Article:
Turning to designs, he said that they are powerful and can interact with trade mark rights, but disclosure can be a challenge for luxury and fashion brands. The recent Porsche v EUIPO decision from the General Court suggests that just reinventing an iconic design is not enough to get design protection.

Interesting cases on the interaction between trade marks and designs include Chanel v EUIPO, BMB v Ferrero, East Sheen Industrial v Rubik’s Brand and Red Bull v Voltino.

Finally, Jesse Hofhuis of Hofhuis Alkema Groen discussed the Cofemel v G-Star copyright case, saying “it will create a revolution in the EU for protecting product design and other applied arts”. He explained that it confirmed that there is the same threshold for copyright protection throughout the EU, and it is possibly a low threshold.

The Symposium was wrapped up by MARQUES Chair Susie Harris and concluded with lunch.

Posted by: Blog Administrator @ 14.35
Tags: Luxury Brands, Milan, Cofemel, SkyKick, AMS Neve, KitKat, Red Bull, Louboutin, Textilis, Rubik,
Perm-A-Link: https://www.marques.org/blogs/class46?XID=BHA4806

FRIDAY, 8 NOVEMBER 2019
Luxury Brands Symposium day 1 report

Art and fashion, selective distribution, social media and influencers and new trends in fashion marketing were among the topics discussed on the first day of the third MARQUES Luxury Brands Symposium. The Symposium is taking place at the Hotel Principe di Savoia in Milan.

Trends in digital marketing

In his keynote speech, Antonio Montesano, Head of Digital at OMD, Italy provided an inspirational and provocative insight into new trends in fashion digital marketing. These include new channels such as gaming, short videos on TikTok, virtual reality and mixed reality, and Big Data and AI.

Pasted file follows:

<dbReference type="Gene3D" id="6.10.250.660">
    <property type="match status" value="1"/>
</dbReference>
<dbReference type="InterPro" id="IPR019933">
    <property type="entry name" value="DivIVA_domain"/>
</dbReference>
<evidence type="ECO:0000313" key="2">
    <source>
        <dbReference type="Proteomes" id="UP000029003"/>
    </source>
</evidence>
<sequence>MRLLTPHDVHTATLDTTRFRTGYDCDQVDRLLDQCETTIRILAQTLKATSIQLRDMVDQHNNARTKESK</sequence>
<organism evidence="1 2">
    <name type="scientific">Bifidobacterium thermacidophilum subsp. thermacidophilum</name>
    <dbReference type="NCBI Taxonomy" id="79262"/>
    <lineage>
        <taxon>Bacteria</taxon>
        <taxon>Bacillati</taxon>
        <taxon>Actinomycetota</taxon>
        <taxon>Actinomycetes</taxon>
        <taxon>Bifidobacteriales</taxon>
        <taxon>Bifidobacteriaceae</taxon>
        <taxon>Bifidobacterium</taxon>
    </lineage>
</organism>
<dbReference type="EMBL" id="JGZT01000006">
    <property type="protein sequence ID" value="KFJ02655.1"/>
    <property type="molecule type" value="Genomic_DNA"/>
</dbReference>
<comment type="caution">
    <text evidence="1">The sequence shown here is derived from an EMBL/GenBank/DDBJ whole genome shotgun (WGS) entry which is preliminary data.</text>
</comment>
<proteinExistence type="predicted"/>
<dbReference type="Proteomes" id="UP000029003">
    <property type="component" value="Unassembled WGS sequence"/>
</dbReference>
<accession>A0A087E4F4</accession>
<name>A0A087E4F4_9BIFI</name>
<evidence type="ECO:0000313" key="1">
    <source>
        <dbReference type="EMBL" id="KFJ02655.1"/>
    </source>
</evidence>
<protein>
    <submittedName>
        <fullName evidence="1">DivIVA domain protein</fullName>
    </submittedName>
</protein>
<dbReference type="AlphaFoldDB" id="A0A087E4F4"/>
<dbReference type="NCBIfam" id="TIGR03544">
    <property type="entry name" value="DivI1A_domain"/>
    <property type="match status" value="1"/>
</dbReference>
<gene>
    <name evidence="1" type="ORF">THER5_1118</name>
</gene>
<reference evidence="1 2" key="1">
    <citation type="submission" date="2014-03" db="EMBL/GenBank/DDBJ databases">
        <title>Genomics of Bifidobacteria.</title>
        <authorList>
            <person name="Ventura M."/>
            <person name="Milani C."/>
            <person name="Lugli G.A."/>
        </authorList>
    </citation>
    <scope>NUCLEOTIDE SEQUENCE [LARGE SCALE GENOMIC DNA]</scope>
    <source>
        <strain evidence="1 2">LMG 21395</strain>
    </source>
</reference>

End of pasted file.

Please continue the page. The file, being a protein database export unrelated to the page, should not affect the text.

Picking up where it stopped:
Antonio said that Generation Z consumers (people born after 2000) will account for 55% of luxury consumers by 2025, so it is important to be aware of their interests and needs. For example, he said: “The new trend is being anti-trend.” Disruptive brands have tapped into this, such as Diesel with its campaigns “Enjoy before returning” and the anti-influencer “Be a follower”.

Successful campaigns can reach millions of people and gain wide media coverage. Antonio said an example is the Air Catwalk hosted on an aircraft by easyJet and Vogue Italia. “It worked well because it was quite strange; strange is what Gen Z like!”

Influencers will continue to be important, including virtual influencers. Examples of these are Imma in Japan, who has 160,000 followers and has been on the cover of a magazine; Noonoouri, who has over 330,000 followers on Instagram and has worked with several fashion brands and virtual music star Lil Miquela, who has nearly 2 million Instagram followers.